• 34. 3 Sheaf, xxii, p. 39.
  • 35. e.g. ibid. pp. 37–40; Tax. Eccl. 258; Jones, Ch. in Chester, 51; C.C.A.L.S., Cowper MSS., i, f. 12v.; V.C.H. Ches. v (1), Later Medieval Chester: Religion (Religious Cults).
  • 36. Tax. Eccl. 248.
  • 37. Jones, Ch. in Chester, 70; Lamb. Pal., Reg. Arundel, i, f. 379.
  • 38. Blk. Prince's Reg. iii. 74.
  • 39. Holt was lost c. 1360: Cal. Inq. Misc. iv, p. 46.
  • 40. Lich. Jt. R.O., B/A/1/2, f. 126.
  • 41. Jones, Ch. in Chester, 70.
  • 42. B.L. Harl. MS. 2162, ff. 423v.–424.
  • 43. Jones, Ch. in Chester, 78–9.
  • 44. Cart. Chester Abbey, ii, p. 460; B.L. Harl. MS. 2162, f. 421.
  • 45. Valor Eccl. v. 202; Jones, Ch. in Chester, 51–8.
  • 46. Lich. Jt. R.O., B/A/1/3, f. 41.
  • 47. Ibid. f. 118v.
  • 48. Ibid. f. 112 and v.
  • 49. Ibid.; Reg. of Roger de Norbury, Bp. of Lich.: Abstract (Collns. Hist. Staffs. [1st ser.], i), 274; Jones, Ch. in Chester, 88.
  • 50. Lich. Jt. R.O., B/A/1/2, f. 126; B/A/1/3, f. 128.
  • 51. Ibid. B/A/1/3, ff. 129v., 132v., 133v.
  • 52. Lamb. Pal., Reg. Arundel, i, f. 484.
  • 53. Lich. Jt. R.O., B/A/1/3, f. 132.
  • 54. Blk. Prince's Reg. iii. 74–5.
  • 55. Ibid. 64.
  • 56. Ibid. 152.
  • 57. Cal. Pat. 1396–9, 248.
  • 58. Valor Eccl. v. 202–3.
  • 59. Blk. Prince's Reg. iii. 277, 288, 326.
  • 60. Jones, Ch. in Chester, 78–9.
  • 61. Ibid. 88.
  • 62. Ibid. 78–9.
  • 63. Lich. Jt. R.O., B/A/1/3, f. 133v.
  • 64. Not mentioned in Valor Eccl. or Dissolution records.
  • 65. REED: Chester, pp. li, liii–liv, 15–16, 38–9, 461–6, 486–9; below, Plays, Sports, and Customs before 1700: Chester Plays (Corpus Christi Procession and Play), Music and Minstrelsy (Minstrels' Court).
  • 66. V.C.H. Ches. v (1), Later Medieval Chester: Religion (Religious Cults).
  • 67. Jones, Ch. in Chester, 51; 3 Sheaf, xix, p. 4; xxiii, pp. 37–8; E. Baines, Hist. of County Palatine and Duchy of Lancaster (1888–93 edn. by J. Croston), v. 73; B.L. Harl. MS. 2176, f. 276.
  • 68. S. C. Scott, Hist. of St. John the Baptist Church and Parish, 33; pers. comm. Dr. Steven Gunn, Merton Coll., Oxf., citing P.R.O., E 36/214, f. 161v.
  • 69. 3 Sheaf, xiv, pp. 8–9.
  • 70. Ormerod, Hist. Ches. i. 313; Valor Eccl. v. 203.
  • 71. Cf. Lich. Jt. R.O., B/A/1/3, f. 133v.
  • 72. Jones, Ch. in Chester, 56; P.R.O., SC 12/6/24A.
  • 73. 3 Sheaf, xiii, p. 49; xxxvi, p. 9; Jones, Ch. in Chester, 106.
  • 74. V.C.H. Ches. v (1), Later Medieval Chester: Religion (Guilds, Confraternities, and Chantries).
  • 75. 3 Sheaf, xxxvi, passim; lv, p. 86; V.C.H. Ches. ii. 25–6.
  • 76. Blk. Prince's Reg. iii. 409; Jones, Ch. in Chester, 64–5.
  • 77. Valor Eccl. v. 202–4; Jones, Ch. in Chester, 12–13.
  • 78. 3 Sheaf, xviii, pp. 27–8; Jones, Ch. in Chester, 102–3.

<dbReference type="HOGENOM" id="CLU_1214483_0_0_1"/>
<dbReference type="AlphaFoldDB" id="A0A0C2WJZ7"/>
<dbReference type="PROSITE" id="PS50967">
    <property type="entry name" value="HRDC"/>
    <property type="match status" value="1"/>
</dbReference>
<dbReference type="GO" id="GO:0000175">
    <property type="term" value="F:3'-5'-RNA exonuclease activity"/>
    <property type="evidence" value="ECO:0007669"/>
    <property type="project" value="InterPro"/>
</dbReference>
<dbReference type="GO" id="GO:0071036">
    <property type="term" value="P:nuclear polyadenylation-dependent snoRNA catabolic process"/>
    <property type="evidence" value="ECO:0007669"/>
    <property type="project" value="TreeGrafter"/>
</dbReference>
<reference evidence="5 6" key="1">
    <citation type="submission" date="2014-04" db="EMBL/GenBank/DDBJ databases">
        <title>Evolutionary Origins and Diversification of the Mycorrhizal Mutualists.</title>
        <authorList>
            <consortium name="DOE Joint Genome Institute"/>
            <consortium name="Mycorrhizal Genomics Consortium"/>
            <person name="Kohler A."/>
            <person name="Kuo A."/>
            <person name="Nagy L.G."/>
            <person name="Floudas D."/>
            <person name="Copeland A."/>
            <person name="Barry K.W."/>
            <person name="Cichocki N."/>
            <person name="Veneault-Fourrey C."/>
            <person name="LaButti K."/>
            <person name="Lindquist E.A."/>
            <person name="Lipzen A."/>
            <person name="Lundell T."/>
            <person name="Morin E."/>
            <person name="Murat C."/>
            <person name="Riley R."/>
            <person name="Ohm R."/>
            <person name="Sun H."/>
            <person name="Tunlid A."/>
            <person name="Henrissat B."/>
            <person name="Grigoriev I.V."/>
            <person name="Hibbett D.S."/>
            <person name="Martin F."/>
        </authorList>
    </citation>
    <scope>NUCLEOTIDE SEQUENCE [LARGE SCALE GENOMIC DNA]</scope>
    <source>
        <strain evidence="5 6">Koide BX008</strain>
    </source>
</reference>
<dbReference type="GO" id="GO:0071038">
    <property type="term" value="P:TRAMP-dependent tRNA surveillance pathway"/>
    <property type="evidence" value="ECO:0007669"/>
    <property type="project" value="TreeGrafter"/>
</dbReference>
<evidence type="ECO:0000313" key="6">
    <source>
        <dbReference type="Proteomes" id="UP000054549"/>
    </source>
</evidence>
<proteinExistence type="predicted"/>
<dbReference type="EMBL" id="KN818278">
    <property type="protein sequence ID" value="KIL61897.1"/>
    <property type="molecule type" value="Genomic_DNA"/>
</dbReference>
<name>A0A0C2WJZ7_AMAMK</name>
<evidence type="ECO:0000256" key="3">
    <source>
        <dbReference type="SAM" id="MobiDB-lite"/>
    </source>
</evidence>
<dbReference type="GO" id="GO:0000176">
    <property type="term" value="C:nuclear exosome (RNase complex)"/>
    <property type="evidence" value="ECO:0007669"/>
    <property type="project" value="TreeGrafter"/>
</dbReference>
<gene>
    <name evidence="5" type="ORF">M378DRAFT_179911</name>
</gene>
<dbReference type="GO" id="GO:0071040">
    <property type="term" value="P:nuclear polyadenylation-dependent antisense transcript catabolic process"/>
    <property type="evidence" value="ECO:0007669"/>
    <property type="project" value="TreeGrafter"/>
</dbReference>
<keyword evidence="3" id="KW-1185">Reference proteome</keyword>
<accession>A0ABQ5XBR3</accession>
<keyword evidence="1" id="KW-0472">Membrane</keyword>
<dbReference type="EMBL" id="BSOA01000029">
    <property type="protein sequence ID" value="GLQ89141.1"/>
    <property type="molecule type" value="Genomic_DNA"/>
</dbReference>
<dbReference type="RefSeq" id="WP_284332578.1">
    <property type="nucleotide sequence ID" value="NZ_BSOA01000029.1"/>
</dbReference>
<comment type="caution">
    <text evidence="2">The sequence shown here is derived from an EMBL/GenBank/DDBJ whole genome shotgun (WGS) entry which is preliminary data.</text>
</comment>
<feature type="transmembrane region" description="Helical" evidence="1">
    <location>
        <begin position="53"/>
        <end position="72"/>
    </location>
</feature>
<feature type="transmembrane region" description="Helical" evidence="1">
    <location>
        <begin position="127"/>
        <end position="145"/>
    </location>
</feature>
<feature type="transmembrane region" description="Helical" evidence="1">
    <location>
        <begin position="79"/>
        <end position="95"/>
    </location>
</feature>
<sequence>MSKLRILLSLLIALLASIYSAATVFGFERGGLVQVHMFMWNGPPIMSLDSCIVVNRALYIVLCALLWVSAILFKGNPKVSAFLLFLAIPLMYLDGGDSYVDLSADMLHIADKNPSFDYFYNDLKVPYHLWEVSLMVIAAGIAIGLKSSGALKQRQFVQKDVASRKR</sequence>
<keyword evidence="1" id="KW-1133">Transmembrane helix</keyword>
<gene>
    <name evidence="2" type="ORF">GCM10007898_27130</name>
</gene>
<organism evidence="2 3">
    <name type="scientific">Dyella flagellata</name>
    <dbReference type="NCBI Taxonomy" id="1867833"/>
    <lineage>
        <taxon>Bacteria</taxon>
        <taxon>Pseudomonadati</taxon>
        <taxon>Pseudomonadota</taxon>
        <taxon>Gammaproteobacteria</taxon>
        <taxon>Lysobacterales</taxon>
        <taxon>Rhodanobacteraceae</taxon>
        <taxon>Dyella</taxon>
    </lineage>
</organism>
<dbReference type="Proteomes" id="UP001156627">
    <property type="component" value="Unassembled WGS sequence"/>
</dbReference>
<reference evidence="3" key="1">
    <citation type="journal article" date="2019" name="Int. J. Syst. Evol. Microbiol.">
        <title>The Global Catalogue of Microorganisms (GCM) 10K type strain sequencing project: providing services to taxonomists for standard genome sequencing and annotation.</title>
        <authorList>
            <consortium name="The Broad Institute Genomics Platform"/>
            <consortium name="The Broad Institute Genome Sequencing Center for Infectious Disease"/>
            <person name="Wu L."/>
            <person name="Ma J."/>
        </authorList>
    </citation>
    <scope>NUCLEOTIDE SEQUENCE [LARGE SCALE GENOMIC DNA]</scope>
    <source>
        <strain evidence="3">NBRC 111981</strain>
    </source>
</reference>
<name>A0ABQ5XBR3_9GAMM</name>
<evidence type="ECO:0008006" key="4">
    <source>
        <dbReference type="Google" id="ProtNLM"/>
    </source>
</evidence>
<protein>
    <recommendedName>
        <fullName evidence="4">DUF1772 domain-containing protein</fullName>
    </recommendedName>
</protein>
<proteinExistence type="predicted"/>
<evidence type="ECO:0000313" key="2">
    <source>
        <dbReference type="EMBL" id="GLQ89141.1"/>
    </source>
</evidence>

• 79. L. & P. Hen. VIII, xiv (1), p. 96.
  • 80. Jones, Ch. in Chester, 57.
  • 81. Ibid. 130; L. & P. Hen. VIII, xiv (1), p. 96; 3 Sheaf, xviii, pp. 27–8.
  • 82. Jones, Ch. in Chester, 102–3.
  • 83. L. & P. Hen. VIII, x, p. 142.
  • 84. List of Clergy, 1541–2, 3; P.R.O., E 301/8/1; SC 6/Edw. VI/65–7; SC 12/6/24A.
  • 85. 3 Sheaf, xviii, p. 49.
  • 86. C.C.A.L.S., EDC 1/10, ff. 117, 125v., 130.
  • 87. V.C.H. Ches. ii. 15; L. & P. Hen. VIII, xvi, p. 654; xvii, p. 258; cf. C.C.A.L.S., EDA 3/1, ff. 51–2.
  • 88. L. & P. Hen. VIII, xix (1), pp. 290–1; B.L. Harl. MS. 1994, f. 571; Harl. MS. 2046, f. 20.
  • 89. P.R.O., E 301/8/1; SC 6/Edw. VI/65–7; SC 12/6/24a.
  • 90. R. Gem, 'Romanesque Archit. in Chester c. 1075–1117', Medieval Arch., Art, and Archit. at Chester, ed. A. Thacker, 38–41; S. Ward, 'Recent Work at St. John's and St. Werburgh's', ibid. 45–7; Arch. Jnl. xciv. 307–8.
  • 91. B.L. Harl. MS. 2073, f. 99.
  • 92. Lich. Jt. R.O., B/A/1/2, f. 126.
  • 93. J. M. Maddison, 'Decorated Archit. in NW. Midlands' (Manchester Univ. Ph.D., 1978), 265–6; B.L. Harl. MS. 2073, ff. 95, 97v., 99.
  • 94. Cal. Pat. 1413–15, 285.
  • 95. 3 Sheaf, xxix, pp. 29, 40.
  • 96. R. V. H. Burne, 'The Falling Towers of St. John's Church', J.C.A.S. xxxvi. 15–16; B.L. Harl. MS. 2073, f. 93.
  • 97. J.C.A.S. xxxvi. 1–20.
  • 98. 3 Sheaf, xiii, p. 52; below, Medieval Parish Churches: St. John.
  • 99. B.L. Harl. MS. 2073, ff. 95, 97v.–99v.; P.R.O., SC 12/6/24A; Cal. Pat. 1553 and App. 1547–53, 221; Scott, Hist. St. John's Church, 55–60; below, Medieval Parish Churches: St. John.
  • 100. Unless otherwise stated list based on Jones, Ch. in Chester, 123–30.
  • 101. Ormerod, Hist. Ches. i. 307; ii. 276.
  • 102. Ibid. i. 307.
  • 103. Ibid.
  • 104. Ibid.
  • 105. For 'Brickhill': e.g. C.C.A.L.S., DVE 1/CI/14.
  • 106. Thus Ormerod, Hist. Ches. i. 307, but probably dean of Christianity for Chester.
  • 107. Ormerod, Hist. Ches. i. 308.